Steel Products

Steel Market Chatter This Week

Written by Brett Linton

Earlier this week, SMU polled steel buyers on a variety of subjects including current and future steel prices, inventory strategies, supply, demand, and new mill capacity. We are sharing the comments we received in each buyer’s own words, rather than summarizing them in ours.

We want to hear your thoughts, too! Contact to be included in our questionnaires.

Where do you think steel prices will bottom, and when? Or have they already reached a bottom?

Pricing has paused but I believe pricing will move down to around $650 by year end due to light demand and overcapacity at mills.”

“Prices have already bottomed out. Conversations have price moving up slowly.”

“I think they have bottomed in the near term now, but after a couple weeks of being firm, ultimately we feel that the mills will be forced to reduce again when lead times hit late November.”

“Pretty close to bottom… bottom in December is likely.”

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“Sometime in 2023—too much capacity and slowing economy.”

“Q4—scrap Sept. price settlement.”

“They’ve bottomed, pricing is up anywhere from $40–70/ton from the bottom.”

“Still feel that we are at or near the bottom. Economy is still too strong to drop much further, and I am not seeing significant demand erosion. I also feel we will see some supply tighten up as we move into fourth quarter.”

“Huge drop from Q2 to Q4… don’t think mills have hit bottom.”

“Late October/early November after contract season.”

US Steel has idled a blast furnace at its Gary Works. Do you expect additional blast furnace idlings in North America?

Yes, unfortunately.”

“I wouldn’t be surprised, to try to stop the bleeding.”

“No idling but maintenance will cause some issues.”

“Nothing significant.”

“Yes, I think this is the first of some supply being pulled offline.”

“Yes—anything to stop the decline.”

“Sure. Potential recession would force further action.”

“Yes, older technology but will be offset by new mills coming on stream over next several months.”

“Good possibility.”

Is demand improving, declining or stable, and why?

“Demand is OK, now that contract pricing and spot pricing are aligned, more volume is flowing.”

“Demand is a little softer than 30 days ago, but still somewhat stable.”

“Stable to declining slightly. Market is in the process of digesting economic information. Problems coming with additional HRC capacity coming online.”

“Declining. Our construction industry is incredibly nervous and speculating an upcoming slowdown.”

“Demand has slightly increased. As the market appears on the verge of an increase, many opportunities have crossed my desk.”

“Declining due to inflation and projects are being canceled or moved out due to high prices.”

“Stable but weakening. Interest rates too high for the metal building industry.”


“Declining to stable depending on market segment.”

“Slight decline.”

“Demand is declining due to unstable economy and high interest rates.”

Are you seeing the impact of new North American capacity in the market?

“More steel is available with short lead times.”

“Not yet, but it is coming.”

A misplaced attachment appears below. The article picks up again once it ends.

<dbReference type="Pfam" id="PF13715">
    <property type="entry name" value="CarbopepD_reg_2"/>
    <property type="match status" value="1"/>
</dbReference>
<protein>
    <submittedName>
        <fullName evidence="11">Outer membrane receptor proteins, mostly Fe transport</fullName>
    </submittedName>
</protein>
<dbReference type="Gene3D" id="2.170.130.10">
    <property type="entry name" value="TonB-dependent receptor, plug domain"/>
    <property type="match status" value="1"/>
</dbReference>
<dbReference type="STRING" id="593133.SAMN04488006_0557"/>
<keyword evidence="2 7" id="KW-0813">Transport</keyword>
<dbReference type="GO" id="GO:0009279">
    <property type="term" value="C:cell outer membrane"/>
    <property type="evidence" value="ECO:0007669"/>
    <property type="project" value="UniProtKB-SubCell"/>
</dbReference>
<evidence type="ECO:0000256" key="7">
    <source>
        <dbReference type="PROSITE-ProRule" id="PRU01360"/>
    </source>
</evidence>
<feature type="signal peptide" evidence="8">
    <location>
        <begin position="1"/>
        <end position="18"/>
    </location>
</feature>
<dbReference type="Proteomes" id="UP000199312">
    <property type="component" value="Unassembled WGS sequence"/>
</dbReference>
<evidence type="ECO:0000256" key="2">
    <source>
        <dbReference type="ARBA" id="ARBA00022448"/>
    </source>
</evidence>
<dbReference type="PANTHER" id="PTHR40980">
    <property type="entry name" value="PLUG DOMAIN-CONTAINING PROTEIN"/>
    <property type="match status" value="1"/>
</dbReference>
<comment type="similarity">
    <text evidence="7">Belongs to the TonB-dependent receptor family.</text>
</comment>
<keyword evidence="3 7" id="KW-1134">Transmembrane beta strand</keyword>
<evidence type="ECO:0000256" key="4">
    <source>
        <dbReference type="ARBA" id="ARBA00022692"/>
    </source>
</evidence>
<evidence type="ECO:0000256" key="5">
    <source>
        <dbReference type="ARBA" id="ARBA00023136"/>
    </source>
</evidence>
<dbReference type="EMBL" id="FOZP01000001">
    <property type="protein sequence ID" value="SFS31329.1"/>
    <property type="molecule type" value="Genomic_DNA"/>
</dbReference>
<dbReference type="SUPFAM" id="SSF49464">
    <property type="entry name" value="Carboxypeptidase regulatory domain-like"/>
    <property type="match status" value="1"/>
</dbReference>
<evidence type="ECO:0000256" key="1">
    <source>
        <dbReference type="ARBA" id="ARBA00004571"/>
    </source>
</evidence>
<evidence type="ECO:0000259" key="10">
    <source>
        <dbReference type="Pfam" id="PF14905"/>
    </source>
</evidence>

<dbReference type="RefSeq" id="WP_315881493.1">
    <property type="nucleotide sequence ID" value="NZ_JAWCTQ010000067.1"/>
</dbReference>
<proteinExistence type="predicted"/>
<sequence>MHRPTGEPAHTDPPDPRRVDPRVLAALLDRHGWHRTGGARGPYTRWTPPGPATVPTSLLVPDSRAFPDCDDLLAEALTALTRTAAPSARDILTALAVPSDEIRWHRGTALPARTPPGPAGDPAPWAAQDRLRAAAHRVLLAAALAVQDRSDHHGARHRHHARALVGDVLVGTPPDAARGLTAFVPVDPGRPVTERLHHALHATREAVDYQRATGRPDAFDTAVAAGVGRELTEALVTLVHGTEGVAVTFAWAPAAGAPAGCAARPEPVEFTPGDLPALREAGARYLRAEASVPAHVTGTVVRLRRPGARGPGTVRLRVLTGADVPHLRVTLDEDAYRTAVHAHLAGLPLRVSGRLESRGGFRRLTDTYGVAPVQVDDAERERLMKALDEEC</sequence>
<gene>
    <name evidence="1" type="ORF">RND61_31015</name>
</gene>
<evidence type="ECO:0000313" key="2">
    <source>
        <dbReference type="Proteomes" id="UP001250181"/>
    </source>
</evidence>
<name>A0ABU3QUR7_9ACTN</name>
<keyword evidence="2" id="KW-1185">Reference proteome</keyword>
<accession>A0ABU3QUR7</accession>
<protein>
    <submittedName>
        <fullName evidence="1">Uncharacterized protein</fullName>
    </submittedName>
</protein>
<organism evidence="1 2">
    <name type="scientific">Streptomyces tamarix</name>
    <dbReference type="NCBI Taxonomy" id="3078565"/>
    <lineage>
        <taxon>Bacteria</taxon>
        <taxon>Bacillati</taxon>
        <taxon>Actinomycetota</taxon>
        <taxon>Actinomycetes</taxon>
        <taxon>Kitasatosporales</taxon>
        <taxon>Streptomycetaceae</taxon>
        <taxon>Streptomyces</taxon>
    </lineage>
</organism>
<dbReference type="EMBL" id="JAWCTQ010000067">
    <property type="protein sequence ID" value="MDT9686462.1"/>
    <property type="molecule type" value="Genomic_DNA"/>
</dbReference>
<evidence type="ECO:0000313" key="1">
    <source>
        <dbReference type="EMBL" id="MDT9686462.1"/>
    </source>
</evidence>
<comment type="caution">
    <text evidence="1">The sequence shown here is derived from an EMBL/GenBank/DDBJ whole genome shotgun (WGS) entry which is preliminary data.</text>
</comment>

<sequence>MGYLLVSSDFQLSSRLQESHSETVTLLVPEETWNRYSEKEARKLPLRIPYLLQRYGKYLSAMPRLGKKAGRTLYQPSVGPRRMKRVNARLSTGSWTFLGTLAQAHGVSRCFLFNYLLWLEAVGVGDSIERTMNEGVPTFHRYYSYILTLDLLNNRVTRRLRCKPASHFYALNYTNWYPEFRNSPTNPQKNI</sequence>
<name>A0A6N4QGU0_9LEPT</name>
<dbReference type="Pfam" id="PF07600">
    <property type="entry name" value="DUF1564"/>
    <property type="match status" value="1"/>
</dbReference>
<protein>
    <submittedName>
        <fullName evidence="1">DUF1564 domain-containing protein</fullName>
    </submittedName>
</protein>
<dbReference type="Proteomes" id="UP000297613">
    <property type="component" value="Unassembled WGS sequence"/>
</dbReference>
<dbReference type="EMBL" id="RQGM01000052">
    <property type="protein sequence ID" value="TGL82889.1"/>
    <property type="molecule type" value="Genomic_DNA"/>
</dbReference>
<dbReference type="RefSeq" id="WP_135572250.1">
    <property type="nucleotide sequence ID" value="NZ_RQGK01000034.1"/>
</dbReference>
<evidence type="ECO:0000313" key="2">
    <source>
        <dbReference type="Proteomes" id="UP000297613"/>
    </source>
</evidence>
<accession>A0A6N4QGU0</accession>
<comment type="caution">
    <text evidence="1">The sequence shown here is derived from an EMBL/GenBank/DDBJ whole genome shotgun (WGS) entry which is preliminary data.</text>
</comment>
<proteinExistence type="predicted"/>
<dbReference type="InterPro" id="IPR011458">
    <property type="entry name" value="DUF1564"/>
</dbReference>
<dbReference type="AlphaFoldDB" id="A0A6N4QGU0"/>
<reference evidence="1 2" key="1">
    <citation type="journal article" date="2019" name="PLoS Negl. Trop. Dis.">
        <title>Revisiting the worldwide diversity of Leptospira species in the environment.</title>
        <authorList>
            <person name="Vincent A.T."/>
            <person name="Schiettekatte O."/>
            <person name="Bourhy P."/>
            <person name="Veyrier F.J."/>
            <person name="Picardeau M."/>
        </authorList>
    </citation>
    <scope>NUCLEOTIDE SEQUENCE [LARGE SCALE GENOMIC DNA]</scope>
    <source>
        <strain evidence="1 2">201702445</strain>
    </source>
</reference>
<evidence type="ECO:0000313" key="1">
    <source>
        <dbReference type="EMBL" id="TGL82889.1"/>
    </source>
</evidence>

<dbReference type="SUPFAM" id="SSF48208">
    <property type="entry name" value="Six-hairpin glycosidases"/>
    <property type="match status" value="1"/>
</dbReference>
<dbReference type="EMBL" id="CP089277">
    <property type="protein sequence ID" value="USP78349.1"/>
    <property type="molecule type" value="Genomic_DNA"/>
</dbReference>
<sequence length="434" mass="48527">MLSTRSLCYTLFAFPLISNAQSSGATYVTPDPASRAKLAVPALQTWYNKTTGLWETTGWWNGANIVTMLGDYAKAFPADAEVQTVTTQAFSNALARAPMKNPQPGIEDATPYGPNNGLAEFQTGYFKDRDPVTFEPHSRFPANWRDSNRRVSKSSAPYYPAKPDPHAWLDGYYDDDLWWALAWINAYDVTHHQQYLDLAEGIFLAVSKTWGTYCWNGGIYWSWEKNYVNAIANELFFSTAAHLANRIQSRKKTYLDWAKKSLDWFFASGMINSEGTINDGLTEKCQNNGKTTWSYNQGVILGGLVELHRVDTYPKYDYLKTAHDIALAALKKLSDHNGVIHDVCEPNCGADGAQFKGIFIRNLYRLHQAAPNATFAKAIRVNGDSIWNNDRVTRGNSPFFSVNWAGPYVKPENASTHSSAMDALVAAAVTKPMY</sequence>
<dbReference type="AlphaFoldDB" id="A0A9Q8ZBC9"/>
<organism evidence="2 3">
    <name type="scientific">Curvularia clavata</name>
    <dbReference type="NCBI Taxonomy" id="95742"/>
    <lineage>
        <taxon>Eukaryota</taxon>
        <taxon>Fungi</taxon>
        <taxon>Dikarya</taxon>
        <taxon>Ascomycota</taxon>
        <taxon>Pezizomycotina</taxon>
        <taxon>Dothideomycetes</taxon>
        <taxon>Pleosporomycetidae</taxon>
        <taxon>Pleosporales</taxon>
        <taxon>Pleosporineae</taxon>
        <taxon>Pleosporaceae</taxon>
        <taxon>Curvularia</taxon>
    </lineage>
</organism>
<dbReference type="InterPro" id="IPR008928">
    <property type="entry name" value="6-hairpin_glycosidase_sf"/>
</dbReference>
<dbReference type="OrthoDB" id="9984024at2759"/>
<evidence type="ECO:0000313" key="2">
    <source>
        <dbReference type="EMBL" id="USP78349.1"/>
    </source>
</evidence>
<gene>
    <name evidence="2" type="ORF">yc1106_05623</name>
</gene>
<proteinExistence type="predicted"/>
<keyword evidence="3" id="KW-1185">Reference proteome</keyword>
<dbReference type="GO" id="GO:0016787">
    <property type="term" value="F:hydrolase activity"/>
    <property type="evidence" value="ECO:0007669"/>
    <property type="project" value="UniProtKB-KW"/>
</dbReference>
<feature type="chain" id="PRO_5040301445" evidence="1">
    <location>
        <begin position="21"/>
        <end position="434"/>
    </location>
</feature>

“I think the new capacity has been with us for a while. Yes, I think it is one of the reasons we have seen a downward pricing trend in the last 90 days.”

“No, not at all.”

“Yes—lead times continue to contract.”

“No, but our exposure is almost 100% West Coast.”

“Yes. Mills with newer capacity are most aggressive on spot transactions.”

“Yes, availability of certain sizes of product are better stocked at services centers.”

“Not yet for plate.”

“Falling prices.”

Has your inventory strategy changed because of the extreme volatility of the last two years? Are you carrying more or less inventory than you did in the past?

“We’ve maintained our same approach, controlled inventory.”

“Leaning toward heavier as we are looking toward aggressive market share gain.”

“Just maintaining inventory.”

“Yes, I am carrying more due to games played by mills to try to tighten up supply in order to jack up prices.”

“Strategy is the same. Carry only what you need. Execution more important than ever.”

“We have too much inventory due to missed sales forecast.”

“Carrying less due to prices moving down.”

“It has been difficult to be at the proper inventory level with the volatility in supply and pricing. Different commodities present different challenges.”

“We are carrying our regular inventory levels.”

“Carrying far too much inventory.”

“Yes—aiming for increased turns.”

“We were, but not anymore.”

PSA: If you have not looked at our latest SMU Market Survey results, they are available here on our website to all Premium members. We often refer to this as our ‘Steel Market Trends Report,’ and we publish updates every other Friday. We encourage readers to explore the full results, as we simply cannot write about all of the information within. After logging in at, visit the Analysis tab and look under the “Survey Results” section for “Latest Survey Results.” Historical survey results are also available in the Survey Results section under “Survey Results History.” We will conduct our next market survey next week, contact us if you would like to have your company represented.

By Brett Linton,

Brett Linton

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